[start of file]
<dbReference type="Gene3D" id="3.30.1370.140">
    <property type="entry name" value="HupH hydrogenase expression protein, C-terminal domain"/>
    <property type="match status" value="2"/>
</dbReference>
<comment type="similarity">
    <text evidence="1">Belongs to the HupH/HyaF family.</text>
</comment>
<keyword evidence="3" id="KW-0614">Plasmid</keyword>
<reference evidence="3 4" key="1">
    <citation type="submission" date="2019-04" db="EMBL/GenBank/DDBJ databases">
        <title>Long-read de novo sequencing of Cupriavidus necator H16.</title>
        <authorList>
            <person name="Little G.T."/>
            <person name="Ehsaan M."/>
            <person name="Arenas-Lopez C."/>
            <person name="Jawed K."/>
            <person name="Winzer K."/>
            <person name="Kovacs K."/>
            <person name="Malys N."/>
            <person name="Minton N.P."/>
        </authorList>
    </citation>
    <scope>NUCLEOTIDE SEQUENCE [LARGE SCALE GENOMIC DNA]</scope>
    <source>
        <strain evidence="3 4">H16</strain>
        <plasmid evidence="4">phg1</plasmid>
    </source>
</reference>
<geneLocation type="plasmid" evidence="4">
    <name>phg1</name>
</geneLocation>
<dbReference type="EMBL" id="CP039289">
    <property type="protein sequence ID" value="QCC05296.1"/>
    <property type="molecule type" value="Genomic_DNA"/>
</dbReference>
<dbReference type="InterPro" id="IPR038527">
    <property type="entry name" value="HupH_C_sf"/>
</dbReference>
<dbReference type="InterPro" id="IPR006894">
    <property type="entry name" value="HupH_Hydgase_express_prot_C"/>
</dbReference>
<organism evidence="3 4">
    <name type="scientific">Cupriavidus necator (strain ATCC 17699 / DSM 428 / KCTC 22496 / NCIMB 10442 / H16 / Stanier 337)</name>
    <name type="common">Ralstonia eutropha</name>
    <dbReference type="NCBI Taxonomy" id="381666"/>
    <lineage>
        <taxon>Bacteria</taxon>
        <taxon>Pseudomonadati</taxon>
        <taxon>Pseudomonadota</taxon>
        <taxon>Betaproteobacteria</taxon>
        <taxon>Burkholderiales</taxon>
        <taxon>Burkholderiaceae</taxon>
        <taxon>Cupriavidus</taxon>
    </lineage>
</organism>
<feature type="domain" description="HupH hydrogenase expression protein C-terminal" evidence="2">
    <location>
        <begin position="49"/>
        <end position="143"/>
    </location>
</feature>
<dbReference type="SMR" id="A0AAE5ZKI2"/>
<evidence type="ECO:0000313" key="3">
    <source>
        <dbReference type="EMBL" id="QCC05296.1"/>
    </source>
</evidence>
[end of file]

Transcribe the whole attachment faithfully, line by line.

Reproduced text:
<dbReference type="Gene3D" id="3.30.1370.140">
    <property type="entry name" value="HupH hydrogenase expression protein, C-terminal domain"/>
    <property type="match status" value="2"/>
</dbReference>
<comment type="similarity">
    <text evidence="1">Belongs to the HupH/HyaF family.</text>
</comment>
<keyword evidence="3" id="KW-0614">Plasmid</keyword>
<reference evidence="3 4" key="1">
    <citation type="submission" date="2019-04" db="EMBL/GenBank/DDBJ databases">
        <title>Long-read de novo sequencing of Cupriavidus necator H16.</title>
        <authorList>
            <person name="Little G.T."/>
            <person name="Ehsaan M."/>
            <person name="Arenas-Lopez C."/>
            <person name="Jawed K."/>
            <person name="Winzer K."/>
            <person name="Kovacs K."/>
            <person name="Malys N."/>
            <person name="Minton N.P."/>
        </authorList>
    </citation>
    <scope>NUCLEOTIDE SEQUENCE [LARGE SCALE GENOMIC DNA]</scope>
    <source>
        <strain evidence="3 4">H16</strain>
        <plasmid evidence="4">phg1</plasmid>
    </source>
</reference>
<geneLocation type="plasmid" evidence="4">
    <name>phg1</name>
</geneLocation>
<dbReference type="EMBL" id="CP039289">
    <property type="protein sequence ID" value="QCC05296.1"/>
    <property type="molecule type" value="Genomic_DNA"/>
</dbReference>
<dbReference type="InterPro" id="IPR038527">
    <property type="entry name" value="HupH_C_sf"/>
</dbReference>
<dbReference type="InterPro" id="IPR006894">
    <property type="entry name" value="HupH_Hydgase_express_prot_C"/>
</dbReference>
<organism evidence="3 4">
    <name type="scientific">Cupriavidus necator (strain ATCC 17699 / DSM 428 / KCTC 22496 / NCIMB 10442 / H16 / Stanier 337)</name>
    <name type="common">Ralstonia eutropha</name>
    <dbReference type="NCBI Taxonomy" id="381666"/>
    <lineage>
        <taxon>Bacteria</taxon>
        <taxon>Pseudomonadati</taxon>
        <taxon>Pseudomonadota</taxon>
        <taxon>Betaproteobacteria</taxon>
        <taxon>Burkholderiales</taxon>
        <taxon>Burkholderiaceae</taxon>
        <taxon>Cupriavidus</taxon>
    </lineage>
</organism>
<feature type="domain" description="HupH hydrogenase expression protein C-terminal" evidence="2">
    <location>
        <begin position="49"/>
        <end position="143"/>
    </location>
</feature>
<dbReference type="SMR" id="A0AAE5ZKI2"/>
<evidence type="ECO:0000313" key="3">
    <source>
        <dbReference type="EMBL" id="QCC05296.1"/>
    </source>
</evidence>